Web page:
barrier dimension, default dimension

Brendan Eich brendan at mozilla.com
Fri Dec 28 12:11:54 PST 2012


David Herman wrote:
> Andreas, can you explain why you dismiss TDZ-RBA-UNDEF as a viable option? The bug that motivates all the arguments you've made is read-before-initialization, not write-before-initialization.

Since you mailed the list I will jump in before Andreas answers. TC39 
considered TDZ-RBA-UNDEF in several July meetings in adjacent years. 
Quoting from my followup to the July 2011 meeting notes at 
https://mail.mozilla.org/pipermail/es-discuss/2011-August/016188.html:

178 nor Normal Allallen at wirfs-brock.com  <https://mail.mozilla.org/listinfo/es-discuss>  CONF --- Must settle scoping details for block-scoped bindings

Much discussion here. The issue is whether let and const bindings hoist to block top, or start a new implicit scope (the let* or, let's call it, C++ rule). The prior work was nicely diagrammed by Waldemar in:

https://mail.mozilla.org/pipermail/es-discuss/2008-October/007807.html

Quoting from Waldemar's message (note the future-proofing for guards):

--- begin quote ---

There are four ways to do this:
A1. Lexical dead zone.  References textually prior to a definition in the same block are an error.
A2. Lexical window.  References textually prior to a definition in the same block go to outer scope.
B1. Temporal dead zone.  References temporally prior to a definition in the same block are an error.
B2. Temporal window.  References temporally prior to a definition in the same block go to outer scope.

Let's take a look at an example:

let x = "outer";
function g() {return "outer"}

{
   g();
   function f() { ... x ... g ... g() ... }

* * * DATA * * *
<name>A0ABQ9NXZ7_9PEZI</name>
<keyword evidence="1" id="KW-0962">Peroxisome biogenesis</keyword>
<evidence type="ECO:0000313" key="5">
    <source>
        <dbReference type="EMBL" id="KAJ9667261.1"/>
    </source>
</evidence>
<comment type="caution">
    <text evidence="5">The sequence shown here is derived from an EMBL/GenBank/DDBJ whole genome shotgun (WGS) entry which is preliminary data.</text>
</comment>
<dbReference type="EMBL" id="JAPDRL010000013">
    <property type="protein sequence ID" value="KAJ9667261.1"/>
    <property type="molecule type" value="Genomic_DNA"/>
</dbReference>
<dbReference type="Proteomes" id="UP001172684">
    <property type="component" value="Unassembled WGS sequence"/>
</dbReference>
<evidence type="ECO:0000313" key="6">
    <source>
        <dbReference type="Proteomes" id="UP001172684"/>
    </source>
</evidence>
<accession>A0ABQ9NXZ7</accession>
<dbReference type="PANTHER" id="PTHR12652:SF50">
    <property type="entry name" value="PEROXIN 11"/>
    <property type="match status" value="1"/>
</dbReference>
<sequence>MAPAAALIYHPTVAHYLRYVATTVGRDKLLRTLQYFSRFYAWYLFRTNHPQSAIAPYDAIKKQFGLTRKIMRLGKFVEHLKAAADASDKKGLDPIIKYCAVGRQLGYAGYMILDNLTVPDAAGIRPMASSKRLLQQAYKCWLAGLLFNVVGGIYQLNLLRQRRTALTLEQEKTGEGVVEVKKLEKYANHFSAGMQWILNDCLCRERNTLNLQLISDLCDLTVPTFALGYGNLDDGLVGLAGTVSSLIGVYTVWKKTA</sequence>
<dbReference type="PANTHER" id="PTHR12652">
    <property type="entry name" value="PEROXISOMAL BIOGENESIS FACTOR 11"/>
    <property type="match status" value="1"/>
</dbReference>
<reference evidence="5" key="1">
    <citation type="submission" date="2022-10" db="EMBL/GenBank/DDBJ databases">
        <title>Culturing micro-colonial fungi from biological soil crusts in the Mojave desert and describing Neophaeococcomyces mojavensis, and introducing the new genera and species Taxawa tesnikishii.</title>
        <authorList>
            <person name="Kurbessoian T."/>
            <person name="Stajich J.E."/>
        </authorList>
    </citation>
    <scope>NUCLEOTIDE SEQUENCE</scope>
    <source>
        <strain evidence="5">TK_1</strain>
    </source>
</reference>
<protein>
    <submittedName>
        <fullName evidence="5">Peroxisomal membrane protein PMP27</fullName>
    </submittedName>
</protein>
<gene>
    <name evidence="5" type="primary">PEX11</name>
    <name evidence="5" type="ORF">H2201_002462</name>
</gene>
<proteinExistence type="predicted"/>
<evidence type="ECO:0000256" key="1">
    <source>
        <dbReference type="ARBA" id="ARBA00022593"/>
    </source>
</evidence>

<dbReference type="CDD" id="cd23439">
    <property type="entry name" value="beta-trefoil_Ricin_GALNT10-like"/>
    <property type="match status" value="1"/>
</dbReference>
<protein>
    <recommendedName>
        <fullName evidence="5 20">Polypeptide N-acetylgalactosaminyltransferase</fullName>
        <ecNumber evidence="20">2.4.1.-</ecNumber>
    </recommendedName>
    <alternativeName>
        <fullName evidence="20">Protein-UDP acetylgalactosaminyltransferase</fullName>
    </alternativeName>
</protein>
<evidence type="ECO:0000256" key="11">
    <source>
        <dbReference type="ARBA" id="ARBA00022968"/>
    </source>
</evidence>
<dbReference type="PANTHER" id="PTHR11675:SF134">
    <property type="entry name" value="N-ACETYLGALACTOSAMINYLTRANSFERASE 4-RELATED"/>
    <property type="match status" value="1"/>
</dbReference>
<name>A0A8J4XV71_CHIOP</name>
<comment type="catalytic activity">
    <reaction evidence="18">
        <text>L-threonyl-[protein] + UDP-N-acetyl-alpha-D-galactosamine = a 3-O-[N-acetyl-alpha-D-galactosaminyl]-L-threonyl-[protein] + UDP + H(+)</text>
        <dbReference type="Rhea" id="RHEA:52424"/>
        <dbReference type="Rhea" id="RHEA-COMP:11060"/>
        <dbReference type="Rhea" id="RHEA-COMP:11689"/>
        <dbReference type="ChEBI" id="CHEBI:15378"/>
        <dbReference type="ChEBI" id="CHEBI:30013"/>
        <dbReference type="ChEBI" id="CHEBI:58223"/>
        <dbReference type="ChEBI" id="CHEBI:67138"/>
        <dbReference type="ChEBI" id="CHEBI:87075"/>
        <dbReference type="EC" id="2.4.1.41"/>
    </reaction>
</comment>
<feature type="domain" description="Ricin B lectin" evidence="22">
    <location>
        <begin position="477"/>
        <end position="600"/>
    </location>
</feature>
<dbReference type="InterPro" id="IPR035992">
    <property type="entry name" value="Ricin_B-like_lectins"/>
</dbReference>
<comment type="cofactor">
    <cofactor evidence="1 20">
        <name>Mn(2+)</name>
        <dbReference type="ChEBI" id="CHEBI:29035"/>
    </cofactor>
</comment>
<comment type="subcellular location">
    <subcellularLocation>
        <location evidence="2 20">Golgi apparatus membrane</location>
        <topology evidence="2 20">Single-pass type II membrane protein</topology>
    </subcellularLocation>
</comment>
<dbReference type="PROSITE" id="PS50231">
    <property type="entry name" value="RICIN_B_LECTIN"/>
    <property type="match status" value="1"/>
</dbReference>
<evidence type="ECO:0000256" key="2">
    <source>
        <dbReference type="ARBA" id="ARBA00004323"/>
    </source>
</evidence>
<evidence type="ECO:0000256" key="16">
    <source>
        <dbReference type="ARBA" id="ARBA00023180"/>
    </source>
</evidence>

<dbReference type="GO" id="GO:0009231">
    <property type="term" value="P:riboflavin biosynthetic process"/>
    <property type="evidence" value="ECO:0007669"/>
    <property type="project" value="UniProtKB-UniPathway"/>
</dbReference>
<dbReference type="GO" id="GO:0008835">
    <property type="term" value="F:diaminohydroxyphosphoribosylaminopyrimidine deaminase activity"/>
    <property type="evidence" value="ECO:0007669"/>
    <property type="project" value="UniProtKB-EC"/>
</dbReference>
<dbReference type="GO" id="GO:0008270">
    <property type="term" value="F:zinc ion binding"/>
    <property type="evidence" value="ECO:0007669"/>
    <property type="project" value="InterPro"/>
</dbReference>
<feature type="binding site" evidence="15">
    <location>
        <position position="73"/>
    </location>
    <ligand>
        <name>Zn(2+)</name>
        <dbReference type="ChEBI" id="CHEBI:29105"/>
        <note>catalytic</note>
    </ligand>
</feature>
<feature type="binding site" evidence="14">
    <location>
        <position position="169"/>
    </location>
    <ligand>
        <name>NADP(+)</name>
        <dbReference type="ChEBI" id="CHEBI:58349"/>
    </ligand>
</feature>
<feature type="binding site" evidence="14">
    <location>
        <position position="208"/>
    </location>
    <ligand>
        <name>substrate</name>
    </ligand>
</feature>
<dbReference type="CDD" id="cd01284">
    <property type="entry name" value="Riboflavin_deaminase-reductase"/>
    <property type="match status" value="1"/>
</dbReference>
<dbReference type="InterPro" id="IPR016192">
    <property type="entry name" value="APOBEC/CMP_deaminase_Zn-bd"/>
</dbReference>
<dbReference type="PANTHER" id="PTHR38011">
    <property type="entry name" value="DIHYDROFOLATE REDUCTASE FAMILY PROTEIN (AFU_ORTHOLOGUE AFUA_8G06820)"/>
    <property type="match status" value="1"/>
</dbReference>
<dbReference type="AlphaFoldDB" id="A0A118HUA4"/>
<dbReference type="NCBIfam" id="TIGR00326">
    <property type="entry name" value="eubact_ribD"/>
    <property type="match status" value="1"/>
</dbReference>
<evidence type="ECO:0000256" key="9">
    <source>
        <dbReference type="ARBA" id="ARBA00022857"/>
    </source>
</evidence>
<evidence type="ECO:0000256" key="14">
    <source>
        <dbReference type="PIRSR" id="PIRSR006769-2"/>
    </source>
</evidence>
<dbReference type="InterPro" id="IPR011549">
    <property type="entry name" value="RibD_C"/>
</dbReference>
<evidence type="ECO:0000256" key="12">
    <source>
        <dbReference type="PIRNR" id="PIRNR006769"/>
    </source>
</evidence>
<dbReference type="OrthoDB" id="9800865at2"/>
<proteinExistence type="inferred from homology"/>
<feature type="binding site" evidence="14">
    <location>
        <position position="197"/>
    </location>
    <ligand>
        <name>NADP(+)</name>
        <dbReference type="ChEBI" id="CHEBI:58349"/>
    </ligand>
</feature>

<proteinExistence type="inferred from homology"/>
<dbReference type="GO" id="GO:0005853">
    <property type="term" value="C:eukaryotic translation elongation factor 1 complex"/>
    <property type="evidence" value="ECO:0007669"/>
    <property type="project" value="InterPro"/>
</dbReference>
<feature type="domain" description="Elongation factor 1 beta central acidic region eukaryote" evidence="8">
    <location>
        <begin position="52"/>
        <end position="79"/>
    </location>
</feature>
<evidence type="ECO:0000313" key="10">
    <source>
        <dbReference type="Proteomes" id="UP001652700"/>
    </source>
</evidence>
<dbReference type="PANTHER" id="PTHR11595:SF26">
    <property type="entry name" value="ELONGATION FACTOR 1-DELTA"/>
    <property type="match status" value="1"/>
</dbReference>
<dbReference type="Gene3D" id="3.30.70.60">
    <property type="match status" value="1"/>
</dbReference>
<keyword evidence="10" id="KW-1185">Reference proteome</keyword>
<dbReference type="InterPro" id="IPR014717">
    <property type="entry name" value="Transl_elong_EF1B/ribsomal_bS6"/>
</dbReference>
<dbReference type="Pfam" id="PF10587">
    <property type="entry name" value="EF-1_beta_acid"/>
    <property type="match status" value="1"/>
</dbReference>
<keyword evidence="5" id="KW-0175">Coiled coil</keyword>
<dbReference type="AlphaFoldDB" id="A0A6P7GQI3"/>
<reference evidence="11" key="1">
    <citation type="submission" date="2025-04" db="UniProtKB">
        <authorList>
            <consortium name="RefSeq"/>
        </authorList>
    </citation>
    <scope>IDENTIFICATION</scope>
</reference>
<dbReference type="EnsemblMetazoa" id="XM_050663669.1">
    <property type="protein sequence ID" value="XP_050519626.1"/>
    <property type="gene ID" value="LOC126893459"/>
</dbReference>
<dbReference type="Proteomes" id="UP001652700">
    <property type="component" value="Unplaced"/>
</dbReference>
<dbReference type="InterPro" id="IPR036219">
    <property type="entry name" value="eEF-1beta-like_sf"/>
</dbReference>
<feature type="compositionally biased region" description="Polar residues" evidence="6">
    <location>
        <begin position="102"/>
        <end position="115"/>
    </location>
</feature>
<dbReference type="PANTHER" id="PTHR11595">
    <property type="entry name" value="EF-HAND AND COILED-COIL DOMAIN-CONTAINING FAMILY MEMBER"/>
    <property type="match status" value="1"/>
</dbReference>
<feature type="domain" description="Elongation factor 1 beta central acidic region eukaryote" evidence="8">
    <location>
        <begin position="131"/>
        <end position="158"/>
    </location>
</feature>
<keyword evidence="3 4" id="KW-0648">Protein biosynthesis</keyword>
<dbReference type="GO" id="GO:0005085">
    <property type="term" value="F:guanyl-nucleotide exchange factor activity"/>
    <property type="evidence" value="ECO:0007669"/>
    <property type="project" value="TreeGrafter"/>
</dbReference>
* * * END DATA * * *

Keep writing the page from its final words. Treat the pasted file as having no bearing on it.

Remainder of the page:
f();
   var t = some_runtime_type;
   const x:t = "inner";
   function g() { ... x ... }
   g();
   f();
}

B2 is bad because then the x inside g would sometimes refer to "outer" and sometimes to "inner".

A1 and A2 introduce extra complexity but doesn't solve the problem.  You'd need to come up with a value for x to use in the very first call to g().  Furthermore, for A2 whether the window occurred or not would also depend on whether something was a function or not; users would be surprised that x shows through the window inside f but g doesn't.

That leaves B1, which matches the semantic model (we need to avoid referencing variables before we know their types and before we know the values of constants).

--- end quote ---

In the September 2010 meeting, however, we took a wrong turn (my fault for suggesting it, but in my defense, just about everyone did prefer it -- we all dislike hoisting!) away from hoisted let and const bindings, seemingly achieving consensus for the C++ rule.

Allen, it turned out, did not agree, and he was right. Mixing non-hoisting (the C++ rule) with hoisting (function in block must hoist, for mutual recursion "letrec" use-cases and to match how function declarations at body/program level hoist) does not work. In the example above, g's use of x either refers to an outer x for the first call to g() in the block, but not the second in the block (and various for the indirect call via f()) -- dynamic scope! -- or else the uses before |const x|'s C++-style implicit scope has opened must be errors (early or not), which is indistinguishable from hoisting.

So at last week's meeting, we finally agreed to the earlier rules: all block-scoped bindings hoist to top of block, with a temporal dead zone for use of let and const before *iniitalization*.

The initialization point is also important. Some folks wondered if we could not preserve var's relative simplicity: var x = 42; is really var x; x = 42, and then the var hoists (this makes for insanity within 'with', which recurs with 'let' in block vs. 'var' of same name in inner block -- IIRC we agreed to make such vars that hoist past same-named let bindings be early errors).

With var, the initialization is just an assignment expression. A name use before that assignment expression has been evaluated results in the default undefined value of the var, assuming it was fresh. There is no read and write barrier requirement, as there is (in general, due to closures) for the temporal dead zone semantics.

But if we try to treat let like var, then let and const diverge. We cannot treat const like var and allow any assignment as "initialization", and we must forbid assignments to const bindings -- only the mandatory initializer in the declaration can initialize. Trying to allow the "first assignment to a hoisted const" to win quickly leads to two or more values for a single const binding: